To calculate the calories in your serving, you could write down all of your pumpkin soup ingredients. Next to each of these ingredients (using your calorie tracker) write down the calories for the weight of each ingredient (i.e 350 grams of pumpkin= X calories). Add up all of the calories for all of the ingredients which go into the soup. This number is the TOTAL calories in the soup. You will need to then work out how many calories you have in one serving by either separating into equal quantities (i.e 10 cups) OR you can weigh the soup and then weigh your single serve. Divide the single serve weight by your TOTAL soup weight (this will give you a value which we can call ‘Z’). Take the total calories which you worked out for the soup and multiply it by your ‘Z’ value. This is your calories per serve.
      We promise you that you will get the hang of it pretty quickly. Most Calorie Trackers have the ability to enter a recipe and then number of serves and then the APP or site calculates the single serve calories for you.
      Enjoy your soup Denise!

      Leila
      12WBT Support Crew

  8. Mary Reply

    Do you do diet plans for vegetarians? And vegans?

    1. Leila Nemra Reply

      Hi Mary – Absolutely! We have a Vegetarian Meal Plan option you can select when you join the program.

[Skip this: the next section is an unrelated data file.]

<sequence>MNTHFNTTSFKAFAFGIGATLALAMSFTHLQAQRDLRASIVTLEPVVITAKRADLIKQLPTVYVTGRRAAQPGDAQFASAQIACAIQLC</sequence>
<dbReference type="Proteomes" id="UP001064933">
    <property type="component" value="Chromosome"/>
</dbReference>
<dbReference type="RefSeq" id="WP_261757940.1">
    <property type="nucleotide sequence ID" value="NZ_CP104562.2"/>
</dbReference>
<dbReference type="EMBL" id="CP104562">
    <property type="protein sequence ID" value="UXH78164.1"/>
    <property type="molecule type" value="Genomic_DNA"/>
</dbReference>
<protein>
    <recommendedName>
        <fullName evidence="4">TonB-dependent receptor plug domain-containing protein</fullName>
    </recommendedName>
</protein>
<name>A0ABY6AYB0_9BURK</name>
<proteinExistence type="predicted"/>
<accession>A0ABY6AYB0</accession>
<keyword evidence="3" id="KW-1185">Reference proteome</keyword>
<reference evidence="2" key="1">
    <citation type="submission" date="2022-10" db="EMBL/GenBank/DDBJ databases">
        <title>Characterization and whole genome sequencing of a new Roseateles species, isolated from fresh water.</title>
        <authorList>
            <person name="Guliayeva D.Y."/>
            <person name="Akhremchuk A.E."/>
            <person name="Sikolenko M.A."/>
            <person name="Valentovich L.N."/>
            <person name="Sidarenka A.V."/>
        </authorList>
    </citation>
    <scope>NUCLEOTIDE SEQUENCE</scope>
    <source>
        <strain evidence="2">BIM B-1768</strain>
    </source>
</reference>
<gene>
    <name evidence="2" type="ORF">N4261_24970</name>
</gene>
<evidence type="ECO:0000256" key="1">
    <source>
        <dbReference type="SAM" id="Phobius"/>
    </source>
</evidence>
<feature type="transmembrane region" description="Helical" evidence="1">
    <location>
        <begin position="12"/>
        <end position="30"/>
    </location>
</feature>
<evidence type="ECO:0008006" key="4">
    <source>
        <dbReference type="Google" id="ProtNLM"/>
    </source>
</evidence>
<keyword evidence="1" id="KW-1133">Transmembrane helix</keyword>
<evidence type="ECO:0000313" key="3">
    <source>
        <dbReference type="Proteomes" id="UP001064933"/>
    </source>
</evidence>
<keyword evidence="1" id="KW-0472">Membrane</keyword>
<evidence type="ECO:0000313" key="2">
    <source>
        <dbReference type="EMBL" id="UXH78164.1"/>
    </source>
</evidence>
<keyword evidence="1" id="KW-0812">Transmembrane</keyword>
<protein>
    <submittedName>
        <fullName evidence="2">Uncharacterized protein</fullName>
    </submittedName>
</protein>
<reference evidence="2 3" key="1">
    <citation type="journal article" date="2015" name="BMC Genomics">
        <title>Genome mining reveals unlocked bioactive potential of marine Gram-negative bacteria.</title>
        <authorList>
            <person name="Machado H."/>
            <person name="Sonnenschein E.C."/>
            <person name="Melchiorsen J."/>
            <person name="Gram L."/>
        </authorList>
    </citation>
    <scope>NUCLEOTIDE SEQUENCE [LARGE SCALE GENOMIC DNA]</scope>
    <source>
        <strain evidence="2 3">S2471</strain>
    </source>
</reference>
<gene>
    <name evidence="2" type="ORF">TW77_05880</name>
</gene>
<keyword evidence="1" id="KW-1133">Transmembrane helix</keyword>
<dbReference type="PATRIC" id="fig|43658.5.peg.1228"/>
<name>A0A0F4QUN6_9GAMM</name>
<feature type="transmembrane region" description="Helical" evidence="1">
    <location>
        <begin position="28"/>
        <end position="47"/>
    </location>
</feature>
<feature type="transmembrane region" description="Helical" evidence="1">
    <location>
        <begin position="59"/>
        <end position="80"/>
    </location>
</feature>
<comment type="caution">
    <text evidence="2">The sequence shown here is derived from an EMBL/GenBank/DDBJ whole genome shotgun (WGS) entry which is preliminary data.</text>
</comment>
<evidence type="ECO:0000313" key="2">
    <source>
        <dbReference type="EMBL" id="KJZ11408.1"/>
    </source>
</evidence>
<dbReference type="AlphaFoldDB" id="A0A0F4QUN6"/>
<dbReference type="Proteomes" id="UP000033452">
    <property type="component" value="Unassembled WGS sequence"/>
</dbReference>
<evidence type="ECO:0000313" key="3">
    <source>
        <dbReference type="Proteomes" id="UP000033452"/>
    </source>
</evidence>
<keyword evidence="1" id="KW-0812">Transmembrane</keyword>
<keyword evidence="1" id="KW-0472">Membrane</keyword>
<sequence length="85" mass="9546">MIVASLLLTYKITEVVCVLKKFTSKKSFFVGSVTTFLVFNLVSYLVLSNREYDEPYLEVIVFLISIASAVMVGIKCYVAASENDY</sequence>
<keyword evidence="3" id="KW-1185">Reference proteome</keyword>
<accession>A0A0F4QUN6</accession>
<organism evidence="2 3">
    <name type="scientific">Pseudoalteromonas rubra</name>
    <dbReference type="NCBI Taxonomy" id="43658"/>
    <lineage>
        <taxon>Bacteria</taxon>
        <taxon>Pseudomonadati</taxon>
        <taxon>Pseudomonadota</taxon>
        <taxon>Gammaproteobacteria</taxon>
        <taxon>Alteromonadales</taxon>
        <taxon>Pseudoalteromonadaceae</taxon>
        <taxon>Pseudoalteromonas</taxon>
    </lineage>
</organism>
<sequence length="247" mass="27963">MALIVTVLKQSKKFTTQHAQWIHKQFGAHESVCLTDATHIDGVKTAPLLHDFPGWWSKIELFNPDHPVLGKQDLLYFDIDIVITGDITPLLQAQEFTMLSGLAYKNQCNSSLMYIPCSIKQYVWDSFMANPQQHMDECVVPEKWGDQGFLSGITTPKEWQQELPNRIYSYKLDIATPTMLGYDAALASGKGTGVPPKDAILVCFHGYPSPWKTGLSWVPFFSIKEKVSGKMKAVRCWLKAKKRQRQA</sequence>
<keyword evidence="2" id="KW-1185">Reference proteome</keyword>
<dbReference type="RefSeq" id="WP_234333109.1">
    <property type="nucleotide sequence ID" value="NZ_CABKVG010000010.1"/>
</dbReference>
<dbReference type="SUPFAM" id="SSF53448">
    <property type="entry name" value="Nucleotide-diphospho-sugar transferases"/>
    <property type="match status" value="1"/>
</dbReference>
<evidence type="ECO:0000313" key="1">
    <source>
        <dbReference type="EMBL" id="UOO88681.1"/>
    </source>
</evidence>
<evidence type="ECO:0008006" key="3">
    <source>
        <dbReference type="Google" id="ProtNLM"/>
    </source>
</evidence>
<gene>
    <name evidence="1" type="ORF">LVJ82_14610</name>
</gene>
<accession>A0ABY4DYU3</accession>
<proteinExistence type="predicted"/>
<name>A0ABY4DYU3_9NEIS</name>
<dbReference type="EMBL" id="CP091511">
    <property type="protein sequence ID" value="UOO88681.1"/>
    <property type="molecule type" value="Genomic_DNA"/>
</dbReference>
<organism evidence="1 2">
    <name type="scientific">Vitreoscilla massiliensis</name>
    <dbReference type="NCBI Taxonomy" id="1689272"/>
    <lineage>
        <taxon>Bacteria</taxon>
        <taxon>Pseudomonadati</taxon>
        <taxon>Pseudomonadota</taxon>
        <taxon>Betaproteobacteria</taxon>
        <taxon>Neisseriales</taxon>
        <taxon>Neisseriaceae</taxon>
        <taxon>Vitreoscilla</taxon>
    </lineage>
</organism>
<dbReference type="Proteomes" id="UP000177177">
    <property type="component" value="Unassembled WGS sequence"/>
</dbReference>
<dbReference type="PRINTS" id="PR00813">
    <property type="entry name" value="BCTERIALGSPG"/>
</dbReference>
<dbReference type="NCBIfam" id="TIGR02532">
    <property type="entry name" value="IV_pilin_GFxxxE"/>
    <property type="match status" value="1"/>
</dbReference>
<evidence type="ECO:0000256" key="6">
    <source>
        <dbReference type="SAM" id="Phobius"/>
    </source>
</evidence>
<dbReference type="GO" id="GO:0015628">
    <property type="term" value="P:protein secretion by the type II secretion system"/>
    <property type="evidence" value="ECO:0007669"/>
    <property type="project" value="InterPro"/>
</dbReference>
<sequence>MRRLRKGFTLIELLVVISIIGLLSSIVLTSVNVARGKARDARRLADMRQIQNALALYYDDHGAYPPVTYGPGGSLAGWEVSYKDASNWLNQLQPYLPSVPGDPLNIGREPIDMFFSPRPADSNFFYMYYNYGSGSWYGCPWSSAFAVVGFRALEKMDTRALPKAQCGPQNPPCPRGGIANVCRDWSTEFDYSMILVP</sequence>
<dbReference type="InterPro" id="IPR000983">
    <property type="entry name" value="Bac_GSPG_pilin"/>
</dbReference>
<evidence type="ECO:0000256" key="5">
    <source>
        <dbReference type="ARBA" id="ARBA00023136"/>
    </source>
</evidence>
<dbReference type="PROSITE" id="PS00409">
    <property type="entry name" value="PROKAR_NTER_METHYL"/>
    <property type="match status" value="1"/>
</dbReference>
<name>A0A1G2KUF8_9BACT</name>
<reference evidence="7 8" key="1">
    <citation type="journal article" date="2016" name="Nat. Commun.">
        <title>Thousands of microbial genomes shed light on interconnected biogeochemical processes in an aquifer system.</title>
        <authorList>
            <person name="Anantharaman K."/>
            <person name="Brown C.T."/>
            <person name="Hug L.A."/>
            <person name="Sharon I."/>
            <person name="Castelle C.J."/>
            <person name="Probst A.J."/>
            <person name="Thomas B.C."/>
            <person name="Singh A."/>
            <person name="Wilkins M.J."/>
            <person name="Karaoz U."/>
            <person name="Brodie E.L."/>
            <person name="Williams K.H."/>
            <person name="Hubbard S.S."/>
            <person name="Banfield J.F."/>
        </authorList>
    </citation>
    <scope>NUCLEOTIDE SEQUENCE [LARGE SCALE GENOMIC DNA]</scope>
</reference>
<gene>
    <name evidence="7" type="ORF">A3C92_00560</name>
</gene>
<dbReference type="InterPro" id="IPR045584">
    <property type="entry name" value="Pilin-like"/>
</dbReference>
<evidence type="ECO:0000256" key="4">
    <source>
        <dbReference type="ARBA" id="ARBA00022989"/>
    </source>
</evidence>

Whilst we don’t have a separate Vegan Meal Plan, we have many Vegan 12WBT members. You have the flexibility to customise your Meal Plan and you can use recipes to suit your needs (e.g. replace cows milk with soy/nut milk, replace cheese with avocado/hummus/nut butter, etc.). We have over 100 vegan recipes so there’s a great variety to try.

      If you have any further questions, please contact our amazing Support Crew at support@12wbtsupport.com

      Hope to have you on board soon! 🙂

      Leila
      12WBT Support Crew

  9. Laura Reply

    Hi there! I am struggling to lose post baby weight while breastfeeding and with limited funds. The problem is that I’m just so hungry all the time, and as soon as I start exercising and trying to diet, it seems to make my baby fussy.
    He’s 7 months old now and I was really hoping to get back on track.
    Any advice would be great thanks!

    1. Leila Nemra Reply

      Hi Laura – Sorry to hear of your struggles. It’s important to remember that producing milk is hard work in itself, and we don’t recommend our breastfeeding mums drop below 1800 cals per day until bubs is on solids. Aim for 3 main meals and two snacks spread out across your day, so that you’re eating something every 3 hours or so. Eating less than this can make weight loss harder- especially if you’re adding exercise into the mix! It’s equally important to increase your fluid intake if you begin exercising too, as this can impact on your supply also.

      Wishing you all the best,
      Leila
      12WBT Support Crew

  10. Tai Reply

    Hi im Tai i really need help to loose weight but i dont know how to start nd how it works to controll my diet

    1. Leila Nemra Reply

      Hi Tai – We totally understand how getting started with healthy eating may seem overwhelming. Especially with such conflicting advice in the world of media. The great thing about 12WBT is that we help to simplify things by going back to the basic principles of health and that is- eat wholesome fresh foods, not too much, move your body every day and stay consistent. Our Program provides all the tools you need to create permanent lifelong eating and exercise habits. Here’s a link to our website to find out more: https://www.12wbt.com/ You may even like to try a free recipe or two.

      All the best,
      Leila
      12WBT Support Crew